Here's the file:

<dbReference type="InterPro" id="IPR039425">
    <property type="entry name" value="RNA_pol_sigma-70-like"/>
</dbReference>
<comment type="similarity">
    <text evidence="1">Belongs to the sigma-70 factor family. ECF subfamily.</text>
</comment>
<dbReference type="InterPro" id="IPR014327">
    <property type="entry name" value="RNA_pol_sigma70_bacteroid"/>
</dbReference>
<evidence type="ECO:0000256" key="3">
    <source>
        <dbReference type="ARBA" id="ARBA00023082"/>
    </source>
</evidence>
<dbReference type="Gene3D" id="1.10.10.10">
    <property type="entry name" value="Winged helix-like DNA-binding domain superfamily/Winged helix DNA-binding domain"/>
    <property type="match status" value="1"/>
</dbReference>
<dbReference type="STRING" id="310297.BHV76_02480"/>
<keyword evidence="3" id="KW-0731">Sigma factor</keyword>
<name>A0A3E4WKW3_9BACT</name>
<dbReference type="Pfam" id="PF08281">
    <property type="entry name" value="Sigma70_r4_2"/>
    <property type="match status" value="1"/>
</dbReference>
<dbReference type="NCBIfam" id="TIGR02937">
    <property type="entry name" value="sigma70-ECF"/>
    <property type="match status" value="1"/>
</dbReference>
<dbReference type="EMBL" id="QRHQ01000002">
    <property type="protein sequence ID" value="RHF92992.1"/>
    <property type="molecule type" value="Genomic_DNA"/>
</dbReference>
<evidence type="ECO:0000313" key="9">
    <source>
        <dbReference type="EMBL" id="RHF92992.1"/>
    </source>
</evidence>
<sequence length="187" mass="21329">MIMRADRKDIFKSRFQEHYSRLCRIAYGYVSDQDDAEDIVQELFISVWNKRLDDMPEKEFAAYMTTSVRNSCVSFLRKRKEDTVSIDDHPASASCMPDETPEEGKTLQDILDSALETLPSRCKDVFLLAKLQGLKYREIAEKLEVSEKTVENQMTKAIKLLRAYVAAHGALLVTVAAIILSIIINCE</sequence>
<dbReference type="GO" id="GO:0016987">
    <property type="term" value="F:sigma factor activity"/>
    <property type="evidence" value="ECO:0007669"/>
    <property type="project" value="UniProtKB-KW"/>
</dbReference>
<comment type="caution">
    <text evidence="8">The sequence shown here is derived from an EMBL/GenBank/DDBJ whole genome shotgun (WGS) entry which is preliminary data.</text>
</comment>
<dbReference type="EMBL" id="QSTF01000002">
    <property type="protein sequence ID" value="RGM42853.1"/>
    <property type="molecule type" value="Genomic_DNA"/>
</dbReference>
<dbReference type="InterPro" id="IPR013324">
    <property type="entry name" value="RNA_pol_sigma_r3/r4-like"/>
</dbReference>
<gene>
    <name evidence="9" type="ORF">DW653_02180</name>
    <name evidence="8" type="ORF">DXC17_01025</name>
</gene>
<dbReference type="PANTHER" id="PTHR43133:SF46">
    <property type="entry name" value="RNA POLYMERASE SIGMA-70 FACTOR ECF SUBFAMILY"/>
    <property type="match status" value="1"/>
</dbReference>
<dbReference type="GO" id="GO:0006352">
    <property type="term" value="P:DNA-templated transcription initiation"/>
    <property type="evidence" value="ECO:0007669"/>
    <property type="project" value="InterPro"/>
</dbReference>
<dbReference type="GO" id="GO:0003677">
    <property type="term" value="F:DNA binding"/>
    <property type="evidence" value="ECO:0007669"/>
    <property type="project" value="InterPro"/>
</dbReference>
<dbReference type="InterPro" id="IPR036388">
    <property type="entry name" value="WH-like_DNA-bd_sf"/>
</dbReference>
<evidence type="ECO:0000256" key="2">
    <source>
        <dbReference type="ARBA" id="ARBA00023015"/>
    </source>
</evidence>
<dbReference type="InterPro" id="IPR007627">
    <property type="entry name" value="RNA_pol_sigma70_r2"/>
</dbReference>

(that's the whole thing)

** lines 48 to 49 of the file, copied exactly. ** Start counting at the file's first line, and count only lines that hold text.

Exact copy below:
<dbReference type="EMBL" id="QSTF01000002">
    <property type="protein sequence ID" value="RGM42853.1"/>